I feel like a broken record saying this again and again, but there is good reason for it. According to Google, 70 percent of users who switch to another site to complete a task on their mobile device do so because the original site took too long to load. That same study shows that 40 percent of users will wait no longer than three seconds for a site to load before abandoning. Three seconds!

While personally I think that is a lofty goal, you get the point. Users are impatient, and if your site is slow, you’ll lose users before they’ve even seen your products. This also means analytics is likely not capturing them either, so in order to see how large this opportunity might be, you will need to reference your data from paid and organic search to see who isn’t even reaching your site.

There are a couple tools we use on a regular basis to check on site performance. The first is the Google tool, which probably comes out as an easier benchmark to share with others due to the numerical score. The second is a bit more powerful, with options for recording a visual load performance, as well as showing you how much quicker you can make your site load by making their recommended improvements. Both are worth checking out and leveraging to speed up your site as much as possible:

https://developers.google.com/speed/pagespeed/insights/

https://www.webpagetest.org/

One place many sites can improve that isn’t listed on these tools is to make sure you’re not delivering more data than you need. The most common situation for this is with images. If you’re delivering the larger version of the image and then relying on the client to shrink it to the right size, you are delivering way more data than you need to. While it requires more space on your server to house all the correct image sizes, you’ll see significant gains in page load speeds, particularly on mobile.

 

1) Create a “Mobile First” Site

This does not mean you have to throw away your entire site and start over. What it does mean is that your experience on mobile can’t be just an attempt to make your desktop site mobile-friendly. Mobile-specific, or “m-dot,” sites have fallen a bit out of favor over the past few years due to SEO concerns, and today “responsive” sites are the norm. We recommend a slightly different take on this – adaptive web design –which is growing in popularity as a hybrid approach.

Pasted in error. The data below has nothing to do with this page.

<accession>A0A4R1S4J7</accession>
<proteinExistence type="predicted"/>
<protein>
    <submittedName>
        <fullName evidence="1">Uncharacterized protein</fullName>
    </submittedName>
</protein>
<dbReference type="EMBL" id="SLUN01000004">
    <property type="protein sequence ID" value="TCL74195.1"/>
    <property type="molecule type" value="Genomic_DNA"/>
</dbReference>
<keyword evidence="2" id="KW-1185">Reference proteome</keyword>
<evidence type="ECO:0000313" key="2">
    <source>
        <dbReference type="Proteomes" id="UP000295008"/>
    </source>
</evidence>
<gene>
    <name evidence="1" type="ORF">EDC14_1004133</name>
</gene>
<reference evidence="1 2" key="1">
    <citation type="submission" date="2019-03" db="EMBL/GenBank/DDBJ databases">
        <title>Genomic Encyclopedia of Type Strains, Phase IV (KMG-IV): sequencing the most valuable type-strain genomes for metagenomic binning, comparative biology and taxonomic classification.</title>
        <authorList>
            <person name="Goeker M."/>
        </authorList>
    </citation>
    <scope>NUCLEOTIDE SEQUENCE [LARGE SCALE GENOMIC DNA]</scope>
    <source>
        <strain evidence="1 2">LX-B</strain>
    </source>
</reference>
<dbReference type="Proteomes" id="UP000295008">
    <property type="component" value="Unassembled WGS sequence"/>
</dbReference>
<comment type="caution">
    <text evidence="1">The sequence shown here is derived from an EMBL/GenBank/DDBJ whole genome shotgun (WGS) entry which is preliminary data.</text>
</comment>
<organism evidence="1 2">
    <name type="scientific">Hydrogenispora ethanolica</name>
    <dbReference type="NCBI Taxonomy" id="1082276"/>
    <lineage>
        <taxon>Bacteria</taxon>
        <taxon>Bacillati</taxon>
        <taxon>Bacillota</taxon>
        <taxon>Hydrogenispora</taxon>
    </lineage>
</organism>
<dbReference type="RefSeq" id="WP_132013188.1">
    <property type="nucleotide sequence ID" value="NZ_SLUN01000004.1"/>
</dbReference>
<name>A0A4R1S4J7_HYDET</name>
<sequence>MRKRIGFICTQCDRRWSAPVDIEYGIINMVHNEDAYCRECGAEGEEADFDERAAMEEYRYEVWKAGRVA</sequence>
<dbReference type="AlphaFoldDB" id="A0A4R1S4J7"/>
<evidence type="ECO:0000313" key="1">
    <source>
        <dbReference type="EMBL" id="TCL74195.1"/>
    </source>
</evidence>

Adaptive design attempts to leverage much of the same code and assets as the original site, similar to responsive design. The difference lies in the display, which often is very different from the original page and is separately optimized for mobile. To help determine which items need to be more prominent on mobile (it’s different for every site), review click and scroll maps of your current site and see what elements users are engaging. Promote items, such as product images and ratings, that help users make decisions, make sure there is always a CTA available, particularly if your PDP is long, and simplify things wherever possible so users have a clear path forward when ready.

 

BONUS – As you design your mobile-first site, make sure this still translates well to your desktop!

As mentioned above, revenue on mobile is trailing its share of visitors – mobile accounts for 30 percent of transactions vs. more than 50 percent of traffic, and more than 1/3 of users purchasing on desktop have previously viewed your site on another device. If the above five recommendations don’t quite convert everyone into a mobile purchaser, you want to make sure the experience on desktop is similar and lets users get right back into the process. This doesn’t contradict what we have said about mobile-first design, it just means that you need to preserve major navigational paths through the site and make it easy for users to re-orient themselves when arriving on a new device. The ideal design is going to be specific to each device, while maintaining the same site structure for ease of use.

 

Don’t Reinvent the Wheel

In the end, the things that will make you successful on mobile are not all that different from desktop. The key is to separately optimize the mobile experience for that audience, rather than assuming what you are doing on desktop will translate. A surprising number of sites out there do just that – translate the desktop experience straight over to mobile – so optimizing for mobile first as outlined above will give you a leg up against the competition.